Later in the interview, Jimenez began to cry. She said she loved Bryan “as if he were my boy. Out of carelessness, was what happened to him [sic].” She denied putting the paper towels in Bryan’s mouth. However, under repeated questioning from De Los Santos, Jimenez said she could not remember if she did or not.

“I only remember that I opened his mouth,” she said. “But due to nervousness from…not knowing what to do, I don’t know if I pushed the paper…I don’t remember, from the nerves, you see? I don’t remember well.”

De Los Santos asked, “Is it possible?”

“Maybe, I don't know,” Jimenez said. “Yes, look, I opened his mouth. But at that moment, I opened his mouth and I don't remember....”

During the interview, De Los Santos noticed what appeared to be scrapes and abrasions on her thumb and forefinger of her right hand. Asked about the injuries, Jimenez said, “I’m telling you, maybe I put my hand inside the little boy—I don't remember.”

De Los Santos asked, “But I’m asking you. How does it look [to] you?”

“To me?” Jimenez replied. “As if the little boy had bit me ... .And I don't remember if ... if at that moment when I did this, after I did this ... from there on I don't remember if ... if I ... put the hand in his mouth. I can't remember.”

“Try to remember,” De Los Santos said.

“Possibly when ... I saw that he was choking. When he was going to ask me for help,” Jimenez said.

“But did he bite you?” De Los Santos asked.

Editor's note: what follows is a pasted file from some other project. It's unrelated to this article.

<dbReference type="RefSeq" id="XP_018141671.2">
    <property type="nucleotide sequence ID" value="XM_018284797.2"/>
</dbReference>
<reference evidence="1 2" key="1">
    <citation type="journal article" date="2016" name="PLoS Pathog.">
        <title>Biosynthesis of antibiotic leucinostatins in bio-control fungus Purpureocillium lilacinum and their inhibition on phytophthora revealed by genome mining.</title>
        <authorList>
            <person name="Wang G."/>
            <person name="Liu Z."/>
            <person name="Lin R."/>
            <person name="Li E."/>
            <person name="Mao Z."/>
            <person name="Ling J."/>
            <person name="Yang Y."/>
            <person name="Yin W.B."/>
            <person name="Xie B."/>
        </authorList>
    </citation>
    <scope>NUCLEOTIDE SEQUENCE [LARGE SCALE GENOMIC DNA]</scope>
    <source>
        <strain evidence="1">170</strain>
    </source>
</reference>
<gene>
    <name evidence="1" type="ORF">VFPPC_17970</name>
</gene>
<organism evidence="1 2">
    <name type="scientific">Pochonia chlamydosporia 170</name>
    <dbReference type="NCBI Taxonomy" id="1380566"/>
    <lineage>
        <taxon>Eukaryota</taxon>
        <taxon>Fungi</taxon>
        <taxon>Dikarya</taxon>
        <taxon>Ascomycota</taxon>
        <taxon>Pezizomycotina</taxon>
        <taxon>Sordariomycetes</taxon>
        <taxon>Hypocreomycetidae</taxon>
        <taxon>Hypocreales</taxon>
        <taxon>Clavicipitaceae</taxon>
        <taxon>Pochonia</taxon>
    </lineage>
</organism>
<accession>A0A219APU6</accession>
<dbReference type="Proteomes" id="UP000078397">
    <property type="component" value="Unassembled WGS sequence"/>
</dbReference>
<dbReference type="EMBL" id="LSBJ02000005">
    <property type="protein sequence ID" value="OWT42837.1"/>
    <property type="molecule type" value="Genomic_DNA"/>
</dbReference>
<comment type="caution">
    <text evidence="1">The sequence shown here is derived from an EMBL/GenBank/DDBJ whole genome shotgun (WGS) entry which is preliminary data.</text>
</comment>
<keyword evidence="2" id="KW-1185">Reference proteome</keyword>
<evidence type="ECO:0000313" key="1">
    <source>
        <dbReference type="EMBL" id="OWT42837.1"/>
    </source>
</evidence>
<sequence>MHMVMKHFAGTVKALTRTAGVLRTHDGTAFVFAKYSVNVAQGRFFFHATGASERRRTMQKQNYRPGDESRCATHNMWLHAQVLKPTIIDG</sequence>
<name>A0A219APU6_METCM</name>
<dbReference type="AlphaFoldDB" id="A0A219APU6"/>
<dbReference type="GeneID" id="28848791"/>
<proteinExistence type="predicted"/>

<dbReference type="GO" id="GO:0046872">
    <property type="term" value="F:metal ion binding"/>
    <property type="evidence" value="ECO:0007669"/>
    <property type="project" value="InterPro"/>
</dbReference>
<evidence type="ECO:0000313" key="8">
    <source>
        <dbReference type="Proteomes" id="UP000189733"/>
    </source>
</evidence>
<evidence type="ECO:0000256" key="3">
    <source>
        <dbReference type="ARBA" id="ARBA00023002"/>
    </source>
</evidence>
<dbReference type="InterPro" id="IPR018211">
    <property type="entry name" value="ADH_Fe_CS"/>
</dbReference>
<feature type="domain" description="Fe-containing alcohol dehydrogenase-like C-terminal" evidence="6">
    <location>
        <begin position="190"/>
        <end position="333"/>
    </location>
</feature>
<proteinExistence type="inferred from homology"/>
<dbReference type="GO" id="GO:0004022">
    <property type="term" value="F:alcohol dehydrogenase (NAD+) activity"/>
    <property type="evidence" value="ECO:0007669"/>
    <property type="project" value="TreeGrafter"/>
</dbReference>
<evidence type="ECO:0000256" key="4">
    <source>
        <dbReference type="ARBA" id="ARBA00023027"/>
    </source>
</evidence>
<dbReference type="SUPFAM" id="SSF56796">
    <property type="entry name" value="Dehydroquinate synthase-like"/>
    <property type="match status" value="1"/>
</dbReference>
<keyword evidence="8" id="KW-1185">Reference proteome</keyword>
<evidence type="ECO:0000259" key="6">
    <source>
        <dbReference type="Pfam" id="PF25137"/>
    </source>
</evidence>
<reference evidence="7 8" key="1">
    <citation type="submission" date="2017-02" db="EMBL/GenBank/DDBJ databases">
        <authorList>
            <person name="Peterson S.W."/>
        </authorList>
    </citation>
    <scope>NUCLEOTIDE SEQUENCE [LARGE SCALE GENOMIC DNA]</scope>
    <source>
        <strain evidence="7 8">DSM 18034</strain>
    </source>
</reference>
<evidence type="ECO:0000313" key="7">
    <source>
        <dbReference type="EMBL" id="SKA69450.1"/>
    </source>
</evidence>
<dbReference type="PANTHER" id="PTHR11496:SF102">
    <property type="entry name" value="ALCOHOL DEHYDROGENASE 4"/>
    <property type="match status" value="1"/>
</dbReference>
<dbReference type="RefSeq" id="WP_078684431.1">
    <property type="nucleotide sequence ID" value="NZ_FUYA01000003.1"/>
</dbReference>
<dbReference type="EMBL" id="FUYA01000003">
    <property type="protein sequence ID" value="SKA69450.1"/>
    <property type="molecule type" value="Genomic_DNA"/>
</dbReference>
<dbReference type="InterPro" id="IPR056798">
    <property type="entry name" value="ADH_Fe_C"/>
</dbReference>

“It can be seen that he bit me,” she replied.

As the interview continued, Jimenez expressed concern for her daughter, who had been taken into protective custody by Child Protective Services (CPS). At one point, she was allowed to call Vera to ask about her daughter. During the phone call, Jimenez said, “They’re saying it was me. That they want to say it was me. They’re saying that ... they’re trying to say it was me. Oh! I don't know anymore. I mean, how is it possible that the little boy put so much paper in his mouth?”

Late in the interview, Jimenez asked De Los Santos if she could speak with him “as a friend.” De Los Santos agreed and accompanied her outside. Unbeknownst to Jimenez, De Los Santos secretly recorded their conversation with a digital audio recorder in his pocket. During the conversation, Jimenez asked, “If I were to tell you that I did it, what would happen?” De Los Santos said he would present that information to the attorneys and that there was a possibility that she would go to prison. She then asked about how long she could go to prison, and De Los Santos told her that he did not know. De Los Santos then asked more questions, but she declined to talk further until she saw her daughter.

Back in the interview room, De Los Santos made arrangements with CPS to allow Jimenez to visit with her daughter at the station, but even after she saw her daughter, Jimenez refused to answer any of De Los Santos’s questions. He finally asked, “But I want to know why. Please. Just tell me here, why did it happen?”

“I can’t,” Jimenez said.

The interview was ended, and De Los Santos drove her home. In the meantime, another detective obtained an arrest warrant. Several hours after she returned home, on January 31, 2003, Jimenez was arrested on a charge of injury to a child.